Microbial food safety in Ghana: a meta-analysis
Introduction: Food safety is a crucial factor in the growth of developing countries worldwide. In this study, we present a meta-analysis of microbiological food safety publications from Ghana.
Methodology: The search words “Ghana food safety”, “Ghana food research”, and “Ghana food bacteria” were used to search for microbiological food safety publications with related abstracts or titles in PubMed, published between 1997 and 2009. We obtained 183 research articles, from which we excluded articles concerning ready-to-eat microbial fermented foods and waterborne microorganisms as well as articles without abstracts. The criteria used for analysis of these publications were based on an assessment of methodological soundness previously developed for use in the medical field, with some modifications incorporated.
Results: The most predominant bacteria in Ghanain foods are Enterobacter spp., Citrobacter spp., Klebsiella spp. and Escherichia spp., which were found to be present in 65%, 50%, 46% and 38% respectively, of the food samples considered in the studies analysed. The most contaminated food samples were macaroni, salad, and milk. Although the methodological quality of the articles was generally sound, most of them did not give directions for future research. Several did not state possible reasons for differences between studies.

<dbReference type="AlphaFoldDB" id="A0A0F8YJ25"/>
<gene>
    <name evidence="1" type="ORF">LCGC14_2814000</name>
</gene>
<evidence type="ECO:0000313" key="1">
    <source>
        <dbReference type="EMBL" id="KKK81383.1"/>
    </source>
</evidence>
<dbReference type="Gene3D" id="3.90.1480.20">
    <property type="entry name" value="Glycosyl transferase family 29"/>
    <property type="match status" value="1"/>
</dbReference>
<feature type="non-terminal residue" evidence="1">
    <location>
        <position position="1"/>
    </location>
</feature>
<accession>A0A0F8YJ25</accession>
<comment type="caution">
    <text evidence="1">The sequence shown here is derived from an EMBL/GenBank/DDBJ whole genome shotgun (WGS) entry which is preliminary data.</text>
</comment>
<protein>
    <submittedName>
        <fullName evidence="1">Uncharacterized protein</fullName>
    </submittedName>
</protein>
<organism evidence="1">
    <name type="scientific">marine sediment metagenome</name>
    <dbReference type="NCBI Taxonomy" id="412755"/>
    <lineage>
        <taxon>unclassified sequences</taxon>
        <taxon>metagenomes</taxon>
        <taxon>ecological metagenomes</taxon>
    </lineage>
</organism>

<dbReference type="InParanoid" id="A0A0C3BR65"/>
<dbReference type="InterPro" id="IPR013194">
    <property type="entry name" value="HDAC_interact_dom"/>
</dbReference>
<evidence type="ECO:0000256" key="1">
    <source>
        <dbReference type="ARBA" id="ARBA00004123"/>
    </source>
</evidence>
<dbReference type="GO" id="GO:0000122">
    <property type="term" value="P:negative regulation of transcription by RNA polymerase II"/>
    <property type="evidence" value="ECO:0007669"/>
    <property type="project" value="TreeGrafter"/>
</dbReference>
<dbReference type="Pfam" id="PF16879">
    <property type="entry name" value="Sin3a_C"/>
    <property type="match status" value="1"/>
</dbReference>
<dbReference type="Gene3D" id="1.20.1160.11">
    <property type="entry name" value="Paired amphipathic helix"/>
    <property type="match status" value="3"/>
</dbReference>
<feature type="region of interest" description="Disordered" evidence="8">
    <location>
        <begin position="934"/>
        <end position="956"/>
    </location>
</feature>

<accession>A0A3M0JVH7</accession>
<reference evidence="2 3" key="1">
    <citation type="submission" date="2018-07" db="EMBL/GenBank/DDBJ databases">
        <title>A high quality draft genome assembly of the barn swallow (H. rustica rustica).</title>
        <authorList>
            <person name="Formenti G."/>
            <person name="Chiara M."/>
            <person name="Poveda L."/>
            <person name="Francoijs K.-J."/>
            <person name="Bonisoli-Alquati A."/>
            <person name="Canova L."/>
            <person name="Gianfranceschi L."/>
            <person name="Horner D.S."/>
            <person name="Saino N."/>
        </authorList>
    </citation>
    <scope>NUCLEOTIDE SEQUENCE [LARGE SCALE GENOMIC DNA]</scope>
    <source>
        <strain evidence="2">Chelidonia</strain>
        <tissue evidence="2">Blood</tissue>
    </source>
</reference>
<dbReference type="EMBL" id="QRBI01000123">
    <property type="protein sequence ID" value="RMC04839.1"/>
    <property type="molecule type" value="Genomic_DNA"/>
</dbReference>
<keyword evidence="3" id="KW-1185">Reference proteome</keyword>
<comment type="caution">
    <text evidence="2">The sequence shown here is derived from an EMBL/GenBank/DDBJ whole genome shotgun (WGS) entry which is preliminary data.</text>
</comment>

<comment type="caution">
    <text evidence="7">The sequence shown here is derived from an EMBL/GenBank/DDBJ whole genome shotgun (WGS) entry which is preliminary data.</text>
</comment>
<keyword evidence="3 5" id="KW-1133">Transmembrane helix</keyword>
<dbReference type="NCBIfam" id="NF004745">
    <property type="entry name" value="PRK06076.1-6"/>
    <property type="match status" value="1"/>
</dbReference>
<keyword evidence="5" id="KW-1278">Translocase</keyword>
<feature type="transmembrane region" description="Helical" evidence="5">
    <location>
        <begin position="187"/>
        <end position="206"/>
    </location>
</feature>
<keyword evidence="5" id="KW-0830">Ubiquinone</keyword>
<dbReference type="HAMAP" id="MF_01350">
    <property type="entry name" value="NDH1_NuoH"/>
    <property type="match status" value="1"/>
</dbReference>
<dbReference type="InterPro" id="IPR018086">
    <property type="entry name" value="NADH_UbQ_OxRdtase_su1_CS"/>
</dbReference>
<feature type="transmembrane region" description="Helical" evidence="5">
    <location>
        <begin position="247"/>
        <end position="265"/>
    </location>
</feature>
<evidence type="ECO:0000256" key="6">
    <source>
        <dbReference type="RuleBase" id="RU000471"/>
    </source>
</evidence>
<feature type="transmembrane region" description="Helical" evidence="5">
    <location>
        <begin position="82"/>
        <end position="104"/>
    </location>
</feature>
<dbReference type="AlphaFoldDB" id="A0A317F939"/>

Conclusion: The microbiological food contamination in Ghana is alarming. However, we found that the downward trend in publications of microbial food safety articles is appalling. Hence a concerted effort in research on food safety is needed in Ghana to help curb the incidence of preventable food-borne disease.
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